Written evidence from Dr Susan Atkins,
Service Complaints Commissioner for the Armed Forces |
1.1 I have found the Service Complaints system,
as laid down in and under the Armed Forces Act 2006, to be based
on sound principles but over engineered and complex. Measures
which are designed to protect the special status of service personnel
are having the opposite because of the delay they engender. Delay
is designed into the system, it is endemic and the main cause
1.2 The role of the Service Complaints Commissioner
(SCC) appears to have worked well in two respects, improving access
to vulnerable service personnel and their families and bringing
about improvements to the operation, culture and supporting infrastructure
of the system. However, the SCC has been powerless to ensure that
individual cases are dealt with properly, within a reasonable
time and fairly. The Commissioner's powers need to be strengthened
so that she can investigate potential defects and make recommendations.
Putting these powers on a statutory footing would be helpful.
1.3 A gap in the Armed Forces Act 2006 needs
to be closed to prevent complaints by former service personnel
being rejected unfairly.
1.4 Provisions in the Armed Forces Bill to enable
Service Complaints Panels to sit with all independent members
needs to be changed so that the Defence Council can delegate the
decision as to whether an individual case requires such a panel,
to an SCP with an independent member or to some other independent
1.5 The areas of Service life which are mentioned
in the Bill for report as part of the Armed Forces covenant may
be the subject of a service complaint but often only after a specialist
complaints process has been exhausted. The contribution of the
SCC to the Armed Forces covenant is not currently recognised.
That contribution could be recognised by strengthening the SCC's
powers under the Armed Forces Act 2006 to make reports to Parliament
2. THE SERVICE
2.1 As the first Service Complaints Commissioner,
I have found the Service Complaints system, as laid down in and
under the Armed Forces Act 2006, to be based on sound principles
but over engineered and complex. Measures which are designed to
protect the special status of service personnel are having the
opposite because of the delay they engender. Delay is designed
in the system, it is endemic and the main cause of unfairness.
Tackling delay would also improve the efficiency and effectiveness
of the system.
2.2 My third Annual Report will contain radical
proposals to simplify the system which will require a strengthened
system of independent external oversight.
3. SCC'S ROLE
3.1 The role of the Service Complaints Commissioner
appears to have worked well in two respects. The SCC does appear
to be used as a route to redress for vulnerable personnel and
those with genuine grievances who would otherwise have had no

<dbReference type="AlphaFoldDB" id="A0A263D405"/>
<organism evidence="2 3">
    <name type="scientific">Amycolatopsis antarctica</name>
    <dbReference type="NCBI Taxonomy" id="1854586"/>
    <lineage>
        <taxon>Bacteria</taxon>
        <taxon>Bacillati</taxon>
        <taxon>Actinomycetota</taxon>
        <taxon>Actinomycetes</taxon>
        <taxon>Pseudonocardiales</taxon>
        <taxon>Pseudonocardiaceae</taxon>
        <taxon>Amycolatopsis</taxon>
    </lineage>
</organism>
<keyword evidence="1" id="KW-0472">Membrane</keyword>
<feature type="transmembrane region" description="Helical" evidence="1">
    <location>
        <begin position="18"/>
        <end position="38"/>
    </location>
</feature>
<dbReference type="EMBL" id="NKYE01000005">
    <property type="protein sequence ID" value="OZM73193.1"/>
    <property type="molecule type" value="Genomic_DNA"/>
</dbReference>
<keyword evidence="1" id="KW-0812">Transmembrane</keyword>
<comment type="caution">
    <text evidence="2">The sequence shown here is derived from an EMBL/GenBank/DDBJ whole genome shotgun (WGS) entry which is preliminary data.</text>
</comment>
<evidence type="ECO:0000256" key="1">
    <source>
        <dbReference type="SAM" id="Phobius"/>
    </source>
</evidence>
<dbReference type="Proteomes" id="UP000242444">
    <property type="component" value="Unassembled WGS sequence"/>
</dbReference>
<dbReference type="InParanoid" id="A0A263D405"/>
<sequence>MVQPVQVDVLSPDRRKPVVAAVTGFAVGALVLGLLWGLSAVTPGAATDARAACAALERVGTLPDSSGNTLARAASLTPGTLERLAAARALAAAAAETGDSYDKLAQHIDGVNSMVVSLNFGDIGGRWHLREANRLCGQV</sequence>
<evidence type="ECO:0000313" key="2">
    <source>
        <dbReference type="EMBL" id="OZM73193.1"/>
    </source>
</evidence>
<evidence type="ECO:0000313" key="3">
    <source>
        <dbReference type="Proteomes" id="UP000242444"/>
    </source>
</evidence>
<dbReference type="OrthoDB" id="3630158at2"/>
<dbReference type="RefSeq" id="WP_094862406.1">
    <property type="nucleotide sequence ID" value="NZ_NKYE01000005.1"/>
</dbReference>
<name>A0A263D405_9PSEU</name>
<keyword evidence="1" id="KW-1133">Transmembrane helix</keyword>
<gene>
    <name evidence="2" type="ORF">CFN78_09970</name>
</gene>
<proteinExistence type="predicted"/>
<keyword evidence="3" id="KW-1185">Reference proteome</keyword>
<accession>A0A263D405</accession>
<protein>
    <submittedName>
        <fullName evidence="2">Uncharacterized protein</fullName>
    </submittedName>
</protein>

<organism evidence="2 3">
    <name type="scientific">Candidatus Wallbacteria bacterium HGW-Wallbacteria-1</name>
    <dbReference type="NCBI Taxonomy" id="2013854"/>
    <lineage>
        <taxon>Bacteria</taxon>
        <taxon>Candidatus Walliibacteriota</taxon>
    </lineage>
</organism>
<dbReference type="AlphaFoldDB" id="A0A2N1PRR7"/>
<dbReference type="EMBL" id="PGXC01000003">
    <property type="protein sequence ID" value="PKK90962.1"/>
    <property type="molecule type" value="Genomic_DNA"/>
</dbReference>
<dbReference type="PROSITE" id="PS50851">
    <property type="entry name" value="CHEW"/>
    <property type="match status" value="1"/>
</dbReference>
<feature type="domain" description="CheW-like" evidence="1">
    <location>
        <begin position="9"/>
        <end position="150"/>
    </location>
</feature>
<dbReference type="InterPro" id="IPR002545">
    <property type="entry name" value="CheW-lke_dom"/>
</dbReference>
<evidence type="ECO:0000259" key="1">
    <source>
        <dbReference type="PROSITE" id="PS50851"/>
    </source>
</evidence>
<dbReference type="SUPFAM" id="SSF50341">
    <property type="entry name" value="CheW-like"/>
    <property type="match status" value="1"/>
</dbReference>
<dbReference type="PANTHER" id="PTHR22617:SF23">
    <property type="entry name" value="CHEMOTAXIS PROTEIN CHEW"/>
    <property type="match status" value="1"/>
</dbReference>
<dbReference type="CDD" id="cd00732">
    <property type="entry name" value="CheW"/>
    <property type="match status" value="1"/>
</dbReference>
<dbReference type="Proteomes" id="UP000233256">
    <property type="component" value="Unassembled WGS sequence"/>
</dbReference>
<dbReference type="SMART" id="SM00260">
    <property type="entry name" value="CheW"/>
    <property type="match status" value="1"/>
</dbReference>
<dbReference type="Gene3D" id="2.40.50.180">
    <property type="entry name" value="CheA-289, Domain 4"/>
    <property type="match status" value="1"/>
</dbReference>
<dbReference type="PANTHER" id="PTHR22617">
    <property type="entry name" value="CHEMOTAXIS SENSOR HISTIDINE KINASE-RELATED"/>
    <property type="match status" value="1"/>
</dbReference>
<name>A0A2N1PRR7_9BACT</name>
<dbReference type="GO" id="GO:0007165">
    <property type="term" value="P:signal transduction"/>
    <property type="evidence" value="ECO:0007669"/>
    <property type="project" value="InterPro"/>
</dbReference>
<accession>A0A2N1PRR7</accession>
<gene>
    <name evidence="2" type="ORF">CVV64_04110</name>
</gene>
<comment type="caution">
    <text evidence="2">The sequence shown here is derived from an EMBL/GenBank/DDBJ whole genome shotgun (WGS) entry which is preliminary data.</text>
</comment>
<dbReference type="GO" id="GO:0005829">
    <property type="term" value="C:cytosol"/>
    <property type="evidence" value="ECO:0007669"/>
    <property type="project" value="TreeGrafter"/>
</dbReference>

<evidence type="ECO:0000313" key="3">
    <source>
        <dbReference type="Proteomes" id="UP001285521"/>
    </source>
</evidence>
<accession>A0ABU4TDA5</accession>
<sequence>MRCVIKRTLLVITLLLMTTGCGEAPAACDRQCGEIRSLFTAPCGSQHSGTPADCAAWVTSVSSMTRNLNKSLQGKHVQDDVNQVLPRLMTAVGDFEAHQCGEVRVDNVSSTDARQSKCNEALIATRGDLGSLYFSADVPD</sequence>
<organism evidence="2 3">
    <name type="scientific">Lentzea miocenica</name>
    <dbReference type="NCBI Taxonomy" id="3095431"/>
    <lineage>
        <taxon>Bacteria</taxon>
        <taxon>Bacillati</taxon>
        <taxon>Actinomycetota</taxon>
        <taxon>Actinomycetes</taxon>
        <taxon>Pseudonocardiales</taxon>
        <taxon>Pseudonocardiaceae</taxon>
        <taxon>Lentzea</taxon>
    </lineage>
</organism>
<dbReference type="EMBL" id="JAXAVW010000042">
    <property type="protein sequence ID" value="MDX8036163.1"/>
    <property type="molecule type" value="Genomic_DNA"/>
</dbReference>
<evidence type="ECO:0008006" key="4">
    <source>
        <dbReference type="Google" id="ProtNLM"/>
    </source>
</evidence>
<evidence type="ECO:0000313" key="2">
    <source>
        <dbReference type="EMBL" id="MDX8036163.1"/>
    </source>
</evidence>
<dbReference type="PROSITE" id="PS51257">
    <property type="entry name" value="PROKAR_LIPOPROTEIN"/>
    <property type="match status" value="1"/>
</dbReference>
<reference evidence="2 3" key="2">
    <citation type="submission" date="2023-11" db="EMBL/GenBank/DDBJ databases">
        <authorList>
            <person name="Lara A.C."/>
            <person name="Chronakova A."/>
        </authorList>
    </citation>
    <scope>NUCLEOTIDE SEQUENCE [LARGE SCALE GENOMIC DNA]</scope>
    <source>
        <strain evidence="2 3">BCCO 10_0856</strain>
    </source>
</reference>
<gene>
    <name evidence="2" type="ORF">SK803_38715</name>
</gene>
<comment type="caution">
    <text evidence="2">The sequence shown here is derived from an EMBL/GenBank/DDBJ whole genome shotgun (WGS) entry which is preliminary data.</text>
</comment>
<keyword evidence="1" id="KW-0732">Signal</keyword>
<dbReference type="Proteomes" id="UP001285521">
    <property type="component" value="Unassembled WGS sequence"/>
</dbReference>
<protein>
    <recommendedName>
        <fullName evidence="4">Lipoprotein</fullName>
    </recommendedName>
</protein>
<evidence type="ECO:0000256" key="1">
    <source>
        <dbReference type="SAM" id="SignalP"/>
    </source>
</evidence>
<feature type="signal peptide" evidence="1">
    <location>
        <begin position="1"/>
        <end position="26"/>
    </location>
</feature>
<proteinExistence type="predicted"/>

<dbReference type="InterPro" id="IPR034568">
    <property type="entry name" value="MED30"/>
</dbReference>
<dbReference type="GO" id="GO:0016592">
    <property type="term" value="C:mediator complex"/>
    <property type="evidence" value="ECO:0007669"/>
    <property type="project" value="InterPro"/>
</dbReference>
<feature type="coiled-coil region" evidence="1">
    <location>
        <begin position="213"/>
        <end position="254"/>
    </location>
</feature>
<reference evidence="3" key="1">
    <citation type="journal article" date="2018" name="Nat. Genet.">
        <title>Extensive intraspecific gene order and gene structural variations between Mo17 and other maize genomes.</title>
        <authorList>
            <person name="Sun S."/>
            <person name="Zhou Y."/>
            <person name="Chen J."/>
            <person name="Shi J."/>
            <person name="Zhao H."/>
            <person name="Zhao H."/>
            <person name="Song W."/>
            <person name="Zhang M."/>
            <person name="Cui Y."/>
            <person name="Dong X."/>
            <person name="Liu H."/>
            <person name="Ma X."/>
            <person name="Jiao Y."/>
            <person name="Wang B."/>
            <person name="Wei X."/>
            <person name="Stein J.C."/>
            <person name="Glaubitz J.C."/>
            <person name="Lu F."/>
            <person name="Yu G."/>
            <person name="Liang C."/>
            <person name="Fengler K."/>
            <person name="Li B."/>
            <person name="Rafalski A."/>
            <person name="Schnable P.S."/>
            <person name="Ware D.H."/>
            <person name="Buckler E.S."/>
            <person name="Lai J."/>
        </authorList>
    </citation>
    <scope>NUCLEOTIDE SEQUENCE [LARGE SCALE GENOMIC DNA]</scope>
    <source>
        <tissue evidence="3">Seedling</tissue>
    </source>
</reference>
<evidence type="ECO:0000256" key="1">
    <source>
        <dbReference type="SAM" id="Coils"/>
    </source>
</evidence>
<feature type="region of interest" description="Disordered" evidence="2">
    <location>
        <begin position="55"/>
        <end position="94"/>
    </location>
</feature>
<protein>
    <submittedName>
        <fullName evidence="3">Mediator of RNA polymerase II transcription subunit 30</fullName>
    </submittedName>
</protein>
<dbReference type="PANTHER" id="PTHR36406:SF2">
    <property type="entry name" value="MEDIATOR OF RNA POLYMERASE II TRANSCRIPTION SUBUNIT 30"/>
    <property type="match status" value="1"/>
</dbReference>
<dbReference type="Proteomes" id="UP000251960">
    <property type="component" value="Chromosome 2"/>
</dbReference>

confidence to make a service complaint without her oversight.
The SCC has also brought about significant improvements in the
implementation of the Service Complaints system by use of Annual
Reports to Ministers and Parliament.
3.2 However the SCC's powers under the Act are
deficient. Although the Act imposes a duty on the chain of command
to keep the Commissioner informed where she refers an allegation
of any sort of improper behaviour, she has no power to correct
a defect in process or prevent delay. Put simply she cannot ensure
that service personnel are treated properly. The Commissioner's
powers need to be strengthened so that she can investigate potential
defects and make recommendations. Putting these powers on a statutory
footing would be helpful.
3.3 This should be achieved by giving the SCC
power to intervene where she believes a service complaint is not
being dealt with properly or where it is not being dealt with
expeditiously and by giving her power to make recommendations.
The duty on the chain of command to keep her informed where she
takes oversight should be extended. There should be a duty on
the chain of command, up to and including the Defence Council,
to respond to the SCC's recommendations on an individual case,
giving reasons if they reject the recommendations. The SCC would,
by virtue of s.339 of the Armed Forces Act 2006 then include any
exercise of these powers and any service Response in her Annual
Reports to Ministers and Parliament.
3.4 I will provide detailed evidence in my third
Annual report to Ministers and Parliament of the deficiency in
the SCC's powers and in levels of resources. I will also be making
recommendations to simplify the service complaints system. Currently,
even if the minimum time limits were met (and the Services have
set targets that are twice and four times the minimum for simple
and more complex cases respectively), the service complaints system
takes over twice as long as the counterpart workplace grievance
system that exists for MOD civil servants.
3.5 Any simplification of the service complaints
system needs to be buttressed by improved external oversight.